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Take Your Life Insurance to the Doctor: Why Policy Review is Critical

Updated: Oct 20, 2023




When it comes to life insurance, many clients tend to adopt a 'set it and forget it' mindset. However, life insurance policies need regular check-ups to ensure they’re still performing optimally, just like visiting the doctor annually to check on your personal well-being. As we approach this annual review season, let's explore why a policy review is critical to adapt someone's life insurance to their changing goals.


Quite commonly, people buy life insurance at one point in their life for a good and reasonable purpose. Then, life happens, and clients often find themselves holding onto ineffective policies that they continue to pay for without a clear understanding of why they own them. Adding to the stress, interest and dividend rates have seen declines over the years, causing uncertainties about performance of the life insurance policies. Even with the most recent spike in interest rates, insurance companies general accounts will lag in passing that through to the policy owner.


With all of these changes, what clients want out of their life insurance shifts as well. Here are a few examples of life events that would warrant a life insurance review:


  1. Changing Family Needs: As families grow, so do their financial responsibilities. Clients may initially purchase life insurance to safeguard their loved ones, but as children grow up and become financially independent, the need for substantial coverage may decrease.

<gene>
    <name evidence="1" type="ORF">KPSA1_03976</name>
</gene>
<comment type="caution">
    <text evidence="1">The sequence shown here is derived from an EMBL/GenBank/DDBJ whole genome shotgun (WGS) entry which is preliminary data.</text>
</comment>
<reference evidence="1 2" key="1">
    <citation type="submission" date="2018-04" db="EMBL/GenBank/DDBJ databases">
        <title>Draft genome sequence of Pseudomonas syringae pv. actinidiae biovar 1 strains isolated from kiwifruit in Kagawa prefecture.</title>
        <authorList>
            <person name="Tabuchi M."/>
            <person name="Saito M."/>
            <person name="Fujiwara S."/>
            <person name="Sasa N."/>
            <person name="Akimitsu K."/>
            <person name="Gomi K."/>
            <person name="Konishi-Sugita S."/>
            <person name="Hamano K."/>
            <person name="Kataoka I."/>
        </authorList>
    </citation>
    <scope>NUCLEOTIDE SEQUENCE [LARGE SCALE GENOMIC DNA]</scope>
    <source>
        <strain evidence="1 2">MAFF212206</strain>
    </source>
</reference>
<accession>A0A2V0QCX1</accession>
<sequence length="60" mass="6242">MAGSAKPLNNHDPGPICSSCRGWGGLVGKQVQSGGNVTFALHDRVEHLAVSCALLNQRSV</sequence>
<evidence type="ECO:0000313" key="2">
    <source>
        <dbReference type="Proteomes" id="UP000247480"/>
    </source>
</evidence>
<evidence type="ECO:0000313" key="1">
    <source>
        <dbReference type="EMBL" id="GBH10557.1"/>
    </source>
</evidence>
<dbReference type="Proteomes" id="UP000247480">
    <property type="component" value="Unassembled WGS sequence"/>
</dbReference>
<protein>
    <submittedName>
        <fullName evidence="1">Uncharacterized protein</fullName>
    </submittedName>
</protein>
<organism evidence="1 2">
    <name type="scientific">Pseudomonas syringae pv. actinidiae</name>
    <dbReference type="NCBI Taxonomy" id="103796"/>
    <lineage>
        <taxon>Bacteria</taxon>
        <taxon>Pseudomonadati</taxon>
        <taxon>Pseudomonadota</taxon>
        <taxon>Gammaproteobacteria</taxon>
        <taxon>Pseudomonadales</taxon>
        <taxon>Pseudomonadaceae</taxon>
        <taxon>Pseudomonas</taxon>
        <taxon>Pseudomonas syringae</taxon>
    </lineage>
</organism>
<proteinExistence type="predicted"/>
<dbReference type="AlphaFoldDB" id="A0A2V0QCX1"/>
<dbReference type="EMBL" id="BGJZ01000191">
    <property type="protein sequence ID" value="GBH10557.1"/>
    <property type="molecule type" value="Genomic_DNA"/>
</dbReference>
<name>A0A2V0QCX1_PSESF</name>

2. Evolving Business Needs: Entrepreneurs often buy life insurance to protect their businesses. As businesses grow or change in structure, the insurance policies they hold may need to change with them. Business owners can also utilize life insurance as part of their succession planning, ensuring a smooth transition of ownership.

  3. Estate Tax Planning: Many purchase life insurance to provide much-needed liquidity to cover expenses and financial obligations, such as estate taxes. For clients with an ILIT, the higher exemption amounts could mean it contains excessive insurance, resulting in unnecessary premium payments.

  4. Improved Liquidity: Clients often find themselves more financially liquid than when they initially purchased their policies. This newfound liquidity prompts a reassessment of whether existing policies align with their current financial situation.

  5. Balance Death Benefit and Cash Value: Many clients begin with plans favoring cash value when they’re younger and need to access the money. As clients age, the balance often shifts towards a greater need for a death benefit rather than policy cash value.

  6. Trust Funding: Trusts may require funding based on beneficial interest requirements, and life insurance can be a valuable asset for this purpose.


With a well-planned strategy, life insurance can transition from being a necessity to a financial tool. There are several things you can do to get the most out of a client’s life insurance policy, including: